Some of the world’s greatest dishes demand a nip of wine or spirits to reach their full potential. Welcome to Splash in the Pan, where writer and drinks expert Tammie Teclemariam teaches you how to bring them to life.
Even at peak season farmers markets, fruit isn’t always perfectly ready-to-eat. Case in point: plums, which appear at the end of every summer in a spectrum of yellow, red, and purple fruits from walnut- to apple-size. The best plums for cooking and baking are dark and small, and since they hold a lot of their flavor in the skin, they benefit from a little coaxing with heat and sugar. But instead of turning on the oven to bake, I reach for some eau-de-vie and flambé away.
Eau-de-vie (unaged fruit brandy) is one of my favorite things to drink (and cook with) for the way it captures the full fleshy fragrance of the fruit. The most popular ones are made from pears, apricots, cherries (known as “kirschwasser” in Germany), and plums (aka “slivovitz” in Eastern Europe). Because it takes a lot of fruit to make a single bottle of eau-de-vie, it can be pricey depending on the source. There are some extremely fancy brandies out there, as well as a lot of more approachable ones, often available in half-bottles for between $20 and $30 from producers like Trimbach in France and St. George in California.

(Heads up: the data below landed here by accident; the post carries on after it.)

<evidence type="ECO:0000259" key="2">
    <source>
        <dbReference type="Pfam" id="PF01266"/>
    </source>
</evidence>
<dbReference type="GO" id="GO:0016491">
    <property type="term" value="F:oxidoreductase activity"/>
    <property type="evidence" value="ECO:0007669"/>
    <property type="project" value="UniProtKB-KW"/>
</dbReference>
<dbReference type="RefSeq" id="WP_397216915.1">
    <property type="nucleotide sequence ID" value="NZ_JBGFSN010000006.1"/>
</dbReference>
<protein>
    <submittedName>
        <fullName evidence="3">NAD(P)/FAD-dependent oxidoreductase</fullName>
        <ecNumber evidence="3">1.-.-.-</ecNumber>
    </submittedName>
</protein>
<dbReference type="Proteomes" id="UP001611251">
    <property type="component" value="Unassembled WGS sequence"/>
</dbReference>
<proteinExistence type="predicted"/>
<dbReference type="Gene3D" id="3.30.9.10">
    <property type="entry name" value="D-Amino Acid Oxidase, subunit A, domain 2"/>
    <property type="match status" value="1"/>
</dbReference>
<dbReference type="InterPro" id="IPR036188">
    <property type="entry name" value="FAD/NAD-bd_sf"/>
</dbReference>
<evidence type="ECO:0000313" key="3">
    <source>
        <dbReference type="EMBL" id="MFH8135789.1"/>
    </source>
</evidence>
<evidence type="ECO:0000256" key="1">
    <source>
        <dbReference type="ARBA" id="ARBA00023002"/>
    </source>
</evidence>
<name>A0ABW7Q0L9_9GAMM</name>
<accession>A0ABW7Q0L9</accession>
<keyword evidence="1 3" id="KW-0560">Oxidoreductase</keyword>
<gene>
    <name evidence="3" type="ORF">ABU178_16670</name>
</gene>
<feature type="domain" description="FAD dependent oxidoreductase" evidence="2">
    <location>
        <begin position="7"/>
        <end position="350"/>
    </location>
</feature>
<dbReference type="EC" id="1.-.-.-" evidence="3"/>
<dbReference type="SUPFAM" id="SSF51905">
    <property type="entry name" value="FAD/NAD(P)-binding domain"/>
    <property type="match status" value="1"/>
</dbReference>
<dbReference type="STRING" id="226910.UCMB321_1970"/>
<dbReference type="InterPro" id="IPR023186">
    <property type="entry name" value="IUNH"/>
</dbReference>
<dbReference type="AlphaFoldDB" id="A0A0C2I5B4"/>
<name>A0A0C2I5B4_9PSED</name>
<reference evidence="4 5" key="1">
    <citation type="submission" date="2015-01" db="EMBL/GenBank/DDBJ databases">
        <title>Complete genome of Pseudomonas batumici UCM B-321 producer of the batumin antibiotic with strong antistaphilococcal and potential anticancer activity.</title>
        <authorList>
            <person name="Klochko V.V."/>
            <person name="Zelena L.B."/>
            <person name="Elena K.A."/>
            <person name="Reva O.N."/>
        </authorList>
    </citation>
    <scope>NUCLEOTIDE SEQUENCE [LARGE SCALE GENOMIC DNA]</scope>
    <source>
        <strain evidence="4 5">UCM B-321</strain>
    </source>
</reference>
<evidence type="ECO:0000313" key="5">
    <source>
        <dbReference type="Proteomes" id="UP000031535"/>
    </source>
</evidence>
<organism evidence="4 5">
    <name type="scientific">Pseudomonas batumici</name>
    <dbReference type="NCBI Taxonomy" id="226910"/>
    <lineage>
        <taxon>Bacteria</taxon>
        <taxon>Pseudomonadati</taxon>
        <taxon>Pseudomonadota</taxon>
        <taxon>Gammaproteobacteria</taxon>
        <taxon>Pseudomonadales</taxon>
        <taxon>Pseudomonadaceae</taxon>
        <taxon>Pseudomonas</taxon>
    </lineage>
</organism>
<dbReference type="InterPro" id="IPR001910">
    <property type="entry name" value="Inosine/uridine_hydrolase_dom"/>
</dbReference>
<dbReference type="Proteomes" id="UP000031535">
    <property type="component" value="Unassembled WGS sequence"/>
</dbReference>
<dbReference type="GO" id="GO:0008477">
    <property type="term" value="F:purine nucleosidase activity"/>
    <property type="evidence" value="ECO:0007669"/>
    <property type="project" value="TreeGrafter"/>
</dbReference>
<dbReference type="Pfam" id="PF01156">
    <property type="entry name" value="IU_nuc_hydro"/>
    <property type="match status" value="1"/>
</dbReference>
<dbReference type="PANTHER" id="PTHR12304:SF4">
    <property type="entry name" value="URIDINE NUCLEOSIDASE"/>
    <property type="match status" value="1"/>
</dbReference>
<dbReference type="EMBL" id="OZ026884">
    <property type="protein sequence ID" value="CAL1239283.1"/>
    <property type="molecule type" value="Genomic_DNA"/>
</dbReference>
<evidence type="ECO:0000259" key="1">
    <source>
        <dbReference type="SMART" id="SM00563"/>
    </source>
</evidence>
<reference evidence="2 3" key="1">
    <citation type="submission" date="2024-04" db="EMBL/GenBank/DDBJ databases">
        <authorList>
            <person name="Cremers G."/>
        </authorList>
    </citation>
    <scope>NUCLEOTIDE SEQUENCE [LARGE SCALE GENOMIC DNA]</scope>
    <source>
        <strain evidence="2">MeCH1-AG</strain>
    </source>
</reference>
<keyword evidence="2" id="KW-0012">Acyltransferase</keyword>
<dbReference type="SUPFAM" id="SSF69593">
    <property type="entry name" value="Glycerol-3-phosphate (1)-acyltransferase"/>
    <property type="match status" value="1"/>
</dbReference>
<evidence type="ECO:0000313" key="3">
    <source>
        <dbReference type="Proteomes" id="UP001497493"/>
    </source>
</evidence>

You can flambé plums with any stone fruit brandy you might already have on hand, but I love matching fruit with a kindred spirit whenever possible. I use a plum brandy called La Vieille Prune—which hails from Gascony, France, a region best known for Armagnac—which undergoes a bit of time in barrel (versus most plum brandy on the market being unaged).
I start by making a caramel, which adds a richness that matches the dark fruit flavor. Next, I cook the plums until soft and add lemon juice to correct the acidity before I flambée. I pour a couple of shots of brandy into a measuring cup or empty saucepan (never pour spirits directly from a bottle into a pan, as they can ignite) and then carefully add the liquid to the hot pan. You can ignite the alcohol fumes by tipping the pan toward the flame of your stove, but the safest way is to use a long lighter so you can stand as far back as possible.
Flambée is pretty underrated in my opinion. There’s nothing like a little bit of controlled fire in your food. Not only is it fun to watch things burn, it also lets you know that the bulk of your alcohol has burned off, an important step to keep your dish from having an unbalanced boozy heat.
Once the saucy plums have stopped flaming, they’re ready to serve. You can have them with ice cream or custard, but I take a page from another flaming dish, crêpes suzette, by serving dark rye crepes dipped in the caramelized sauce and topped with plums.